Here is why Twitter CEO Jack Dorsey has been summoned by Parliamentary Committee
Jack Dorsey has joined the list of global CEOs who have been at loggerheads with the Indian government over the last 12 months. Here is why he has been summoned by Parliamentary Panel on Information Technology.
Jack Dorsey has joined the list of global CEOs who have been at loggerheads with the Indian government over the last 12 months. The Parliamentary Panel on Information Technology has summoned the head of micro-blogging site Twitter to appear before it on February 25. Dorsey has had a tricky relation with India - one of the fastest growing markets for Twitter - with one sixth of its 126 million users worldwide. During his last trip to India in November, the Twitter CEO had posed for a picture which had a placard reading "Smash Brahminical patriarchy" and had to face backlash on his own media network.
Now, he finds himself in another tough situation as the committee members took a serious note about Jack Dorsey not appearing before it on Monday. While representatives from Twitter's India office reached the meeting venue, they were reportedly not called in for deliberations by the panel.
The Twitter officials were invited amid the growing concerns about safeguarding citizens' data privacy and possibility that social media could be used to interfere in elections. The panel was scheduled to hear the views of the representatives of Ministry of Electronics and IT and Twitter on 'Safeguarding citizens rights on social/ online news media platforms'.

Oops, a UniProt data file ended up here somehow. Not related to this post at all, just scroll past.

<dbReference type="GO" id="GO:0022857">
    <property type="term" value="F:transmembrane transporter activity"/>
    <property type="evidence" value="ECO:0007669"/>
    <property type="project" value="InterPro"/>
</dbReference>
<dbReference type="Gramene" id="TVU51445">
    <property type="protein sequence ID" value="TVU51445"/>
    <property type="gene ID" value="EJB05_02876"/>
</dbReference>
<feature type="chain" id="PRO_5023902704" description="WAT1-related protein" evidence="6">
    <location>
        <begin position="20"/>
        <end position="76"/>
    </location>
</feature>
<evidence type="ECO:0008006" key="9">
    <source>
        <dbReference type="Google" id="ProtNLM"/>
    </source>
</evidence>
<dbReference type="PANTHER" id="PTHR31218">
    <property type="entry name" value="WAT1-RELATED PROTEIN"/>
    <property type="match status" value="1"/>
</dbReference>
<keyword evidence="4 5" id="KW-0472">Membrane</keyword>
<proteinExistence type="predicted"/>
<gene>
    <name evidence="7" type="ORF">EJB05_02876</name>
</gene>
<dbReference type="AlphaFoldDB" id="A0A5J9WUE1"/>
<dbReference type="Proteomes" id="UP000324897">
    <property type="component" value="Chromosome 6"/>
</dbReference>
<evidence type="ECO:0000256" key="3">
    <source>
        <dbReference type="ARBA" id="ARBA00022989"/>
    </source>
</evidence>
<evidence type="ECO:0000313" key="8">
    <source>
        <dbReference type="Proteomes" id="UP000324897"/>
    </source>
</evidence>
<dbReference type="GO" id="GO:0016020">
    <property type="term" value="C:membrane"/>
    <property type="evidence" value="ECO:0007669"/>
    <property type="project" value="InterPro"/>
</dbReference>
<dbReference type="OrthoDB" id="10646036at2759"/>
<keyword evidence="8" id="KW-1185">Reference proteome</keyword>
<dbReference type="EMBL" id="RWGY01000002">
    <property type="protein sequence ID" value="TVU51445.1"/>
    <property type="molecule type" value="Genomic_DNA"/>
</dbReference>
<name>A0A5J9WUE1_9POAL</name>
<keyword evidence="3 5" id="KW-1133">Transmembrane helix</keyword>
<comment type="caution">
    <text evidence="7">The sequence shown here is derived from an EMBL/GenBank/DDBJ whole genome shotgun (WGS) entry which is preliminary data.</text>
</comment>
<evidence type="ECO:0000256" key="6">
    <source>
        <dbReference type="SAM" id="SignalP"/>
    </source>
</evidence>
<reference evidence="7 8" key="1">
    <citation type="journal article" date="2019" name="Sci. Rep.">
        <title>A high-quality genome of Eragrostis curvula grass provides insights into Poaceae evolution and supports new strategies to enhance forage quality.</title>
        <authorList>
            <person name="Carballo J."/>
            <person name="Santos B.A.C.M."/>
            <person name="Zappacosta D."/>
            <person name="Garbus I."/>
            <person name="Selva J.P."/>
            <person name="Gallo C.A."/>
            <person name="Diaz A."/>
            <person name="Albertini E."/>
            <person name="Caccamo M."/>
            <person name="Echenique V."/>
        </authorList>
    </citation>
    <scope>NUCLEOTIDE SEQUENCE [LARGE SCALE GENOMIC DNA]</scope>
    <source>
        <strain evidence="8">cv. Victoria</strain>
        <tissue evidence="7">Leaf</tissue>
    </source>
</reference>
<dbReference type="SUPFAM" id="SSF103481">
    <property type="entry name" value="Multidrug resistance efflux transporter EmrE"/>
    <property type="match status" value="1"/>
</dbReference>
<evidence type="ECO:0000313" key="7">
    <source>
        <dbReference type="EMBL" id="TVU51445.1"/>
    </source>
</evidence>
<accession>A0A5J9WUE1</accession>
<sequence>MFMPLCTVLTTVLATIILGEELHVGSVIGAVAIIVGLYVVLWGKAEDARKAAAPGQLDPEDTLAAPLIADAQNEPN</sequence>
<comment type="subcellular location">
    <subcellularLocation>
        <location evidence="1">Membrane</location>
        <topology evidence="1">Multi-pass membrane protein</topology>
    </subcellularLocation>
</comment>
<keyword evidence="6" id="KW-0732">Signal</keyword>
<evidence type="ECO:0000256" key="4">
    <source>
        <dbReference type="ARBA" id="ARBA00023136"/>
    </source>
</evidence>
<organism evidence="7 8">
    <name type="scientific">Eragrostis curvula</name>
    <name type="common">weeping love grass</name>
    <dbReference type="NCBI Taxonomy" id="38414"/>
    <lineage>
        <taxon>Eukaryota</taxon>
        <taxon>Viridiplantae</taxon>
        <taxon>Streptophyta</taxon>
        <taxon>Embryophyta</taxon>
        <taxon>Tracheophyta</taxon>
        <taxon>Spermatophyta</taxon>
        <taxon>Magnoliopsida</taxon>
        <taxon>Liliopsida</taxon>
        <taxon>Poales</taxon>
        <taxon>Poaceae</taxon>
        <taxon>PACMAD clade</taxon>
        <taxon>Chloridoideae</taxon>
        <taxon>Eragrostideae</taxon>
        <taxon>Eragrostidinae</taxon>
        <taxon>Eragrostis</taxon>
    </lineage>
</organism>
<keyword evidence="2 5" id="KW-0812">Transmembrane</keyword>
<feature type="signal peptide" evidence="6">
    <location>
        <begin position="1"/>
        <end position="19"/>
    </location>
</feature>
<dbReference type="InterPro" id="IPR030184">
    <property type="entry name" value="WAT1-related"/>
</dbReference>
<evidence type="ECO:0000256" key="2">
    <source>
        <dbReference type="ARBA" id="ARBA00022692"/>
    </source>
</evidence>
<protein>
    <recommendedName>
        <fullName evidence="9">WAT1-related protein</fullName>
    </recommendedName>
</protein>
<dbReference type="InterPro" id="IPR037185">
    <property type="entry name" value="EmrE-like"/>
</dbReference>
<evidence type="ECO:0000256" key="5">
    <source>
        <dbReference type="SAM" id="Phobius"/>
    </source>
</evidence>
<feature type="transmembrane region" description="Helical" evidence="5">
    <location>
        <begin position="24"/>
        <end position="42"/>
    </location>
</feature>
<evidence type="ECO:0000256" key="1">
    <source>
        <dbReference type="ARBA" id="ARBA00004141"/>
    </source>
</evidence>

However, Twitter cited "short notice of the hearing" for Dorsey not being able to attend the meeting which was initially scheduled for February 7 but was postponed to Monday to give more time to Twitter CEO and other senior officials to make themselves available.
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The Parliamentary panel head and BJP lawmaker Anurag Thakur has already issued a warning to Twitter. "Of course it can be an issue of breach of parliamentary privilege. They are taking advantage of the world`s biggest market and are unwilling to answer," he said, hours after Twitter's clarification.
He said the reply of Twitter has been taken seriously by the committee, and "we will take a serious note of it". "It is a very serious subject, and the kind of reply they have given will be discussed in the parliamentary committee, and we will take further action on that," he said.
This came in response to a letter by Twitter which suggested to find mutually agreed dates for this meeting 'so that a senior Twitter official can attend'. "We have also offered representatives from Twitter India to come and answer questions on Monday. We await feedback from the government on these matters," said the statement.
"We want to reiterate that we not only have deep respect for India's parliamentary process and we are also committed to serving the people who use Twitter in the Indian market," the statement by the micro-blogging site added.
The Central government has been taking strong view of misuse of social media platforms and is also proposing to amend IT rules to curb fake news and increase accountability of such apps. It might even ask heads of other social media platforms like Facebook to appear before it on February 26 but a final call is yet to be taken.